NPR logo

Justices Weigh Definitions of Competency

  • Download
  • <iframe src="https://www.npr.org/player/embed/89123948/89123931" width="100%" height="290" frameborder="0" scrolling="no" title="NPR embedded audio player">
  • Transcript
Justices Weigh Definitions of Competency

Law

Justices Weigh Definitions of Competency

Justices Weigh Definitions of Competency

  • Download
  • <iframe src="https://www.npr.org/player/embed/89123948/89123931" width="100%" height="290" frameborder="0" scrolling="no" title="NPR embedded audio player">
  • Transcript

Today the US Supreme Court took up a question that has plagued trial courts across the country. If a person is sane enough to stand trial, does that mean he is mentally competent to represent himself?

After five years and three findings of mental incompetency, Ahmad Edwards was finally judged to be competent to stand trial on attempted murder charges, but he wanted to represent himself. The Indiana trial judge ruled that Edwards was too disturbed and incoherent to act as his own lawyer. The state supreme court said Edwards had been denied his constitutional right to represent himself and the state appealed to the U.S. Supreme Court, which heard arguments in the case Wednesday.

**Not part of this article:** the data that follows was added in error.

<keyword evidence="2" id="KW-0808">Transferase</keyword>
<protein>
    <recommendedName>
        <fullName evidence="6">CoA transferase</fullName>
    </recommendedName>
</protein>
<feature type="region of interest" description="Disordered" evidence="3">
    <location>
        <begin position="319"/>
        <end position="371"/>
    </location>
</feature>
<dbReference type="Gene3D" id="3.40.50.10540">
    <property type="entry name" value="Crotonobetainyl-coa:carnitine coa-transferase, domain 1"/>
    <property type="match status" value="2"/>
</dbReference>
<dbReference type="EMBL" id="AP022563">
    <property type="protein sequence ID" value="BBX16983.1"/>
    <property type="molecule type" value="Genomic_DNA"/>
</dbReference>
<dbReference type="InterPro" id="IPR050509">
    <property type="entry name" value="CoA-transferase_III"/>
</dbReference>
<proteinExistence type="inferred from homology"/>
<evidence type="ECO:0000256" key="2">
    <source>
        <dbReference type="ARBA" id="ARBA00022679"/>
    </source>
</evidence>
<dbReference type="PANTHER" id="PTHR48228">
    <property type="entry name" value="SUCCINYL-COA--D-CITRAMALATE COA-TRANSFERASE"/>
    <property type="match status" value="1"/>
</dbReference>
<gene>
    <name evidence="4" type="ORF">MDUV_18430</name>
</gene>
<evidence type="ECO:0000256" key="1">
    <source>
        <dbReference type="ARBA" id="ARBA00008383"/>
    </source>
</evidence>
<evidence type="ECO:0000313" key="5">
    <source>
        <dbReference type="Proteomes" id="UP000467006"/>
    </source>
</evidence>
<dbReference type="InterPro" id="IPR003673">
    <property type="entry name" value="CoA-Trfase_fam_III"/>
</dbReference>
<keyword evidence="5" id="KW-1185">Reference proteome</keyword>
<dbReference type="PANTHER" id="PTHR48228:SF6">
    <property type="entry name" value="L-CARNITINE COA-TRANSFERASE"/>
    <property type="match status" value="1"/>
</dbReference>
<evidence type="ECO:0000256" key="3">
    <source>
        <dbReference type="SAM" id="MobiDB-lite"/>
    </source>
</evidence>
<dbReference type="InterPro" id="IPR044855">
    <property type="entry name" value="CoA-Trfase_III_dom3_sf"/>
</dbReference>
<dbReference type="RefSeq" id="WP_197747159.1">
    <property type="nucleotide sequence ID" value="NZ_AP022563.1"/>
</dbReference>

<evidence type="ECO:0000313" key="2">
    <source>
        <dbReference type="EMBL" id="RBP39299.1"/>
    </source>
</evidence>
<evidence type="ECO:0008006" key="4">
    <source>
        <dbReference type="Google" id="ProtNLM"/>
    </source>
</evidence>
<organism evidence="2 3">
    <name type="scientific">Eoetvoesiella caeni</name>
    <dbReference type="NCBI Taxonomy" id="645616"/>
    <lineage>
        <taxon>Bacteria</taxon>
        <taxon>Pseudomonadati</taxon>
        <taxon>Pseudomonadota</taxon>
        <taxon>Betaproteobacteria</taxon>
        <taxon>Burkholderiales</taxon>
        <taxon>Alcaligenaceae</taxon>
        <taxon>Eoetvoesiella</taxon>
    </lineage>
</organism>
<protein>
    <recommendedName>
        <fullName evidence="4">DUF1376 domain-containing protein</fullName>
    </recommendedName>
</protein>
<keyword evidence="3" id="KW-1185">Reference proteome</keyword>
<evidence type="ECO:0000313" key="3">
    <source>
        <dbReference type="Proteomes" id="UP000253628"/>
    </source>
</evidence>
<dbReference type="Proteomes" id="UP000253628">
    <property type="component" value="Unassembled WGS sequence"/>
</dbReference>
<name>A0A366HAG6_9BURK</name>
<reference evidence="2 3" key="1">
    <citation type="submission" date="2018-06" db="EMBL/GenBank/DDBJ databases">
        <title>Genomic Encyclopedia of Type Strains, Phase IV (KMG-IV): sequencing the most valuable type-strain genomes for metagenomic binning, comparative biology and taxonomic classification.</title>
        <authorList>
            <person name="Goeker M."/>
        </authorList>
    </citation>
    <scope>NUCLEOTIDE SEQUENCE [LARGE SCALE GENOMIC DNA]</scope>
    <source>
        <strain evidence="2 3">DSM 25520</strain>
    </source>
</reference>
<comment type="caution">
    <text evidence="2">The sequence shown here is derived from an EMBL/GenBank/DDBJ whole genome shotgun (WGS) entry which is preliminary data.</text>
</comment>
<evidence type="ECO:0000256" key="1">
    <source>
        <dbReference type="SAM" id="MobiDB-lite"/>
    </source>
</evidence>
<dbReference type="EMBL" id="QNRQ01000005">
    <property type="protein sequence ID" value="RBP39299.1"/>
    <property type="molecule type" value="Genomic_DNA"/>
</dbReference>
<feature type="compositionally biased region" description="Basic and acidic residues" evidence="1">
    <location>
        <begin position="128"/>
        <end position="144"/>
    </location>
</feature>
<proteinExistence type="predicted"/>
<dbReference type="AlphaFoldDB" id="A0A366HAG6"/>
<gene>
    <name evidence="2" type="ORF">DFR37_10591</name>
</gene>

Lawyer Mark Stancil, representing Edwards, says the Constitution protects the defendant's rights at trial, not the states' rights.

Indiana Solicitor General Thomas Fisher, says the state has an interest in the public perception of a fair process.

We no longer support commenting on NPR.org stories, but you can find us every day on Facebook, Twitter, email, and many other platforms. Learn more or contact us.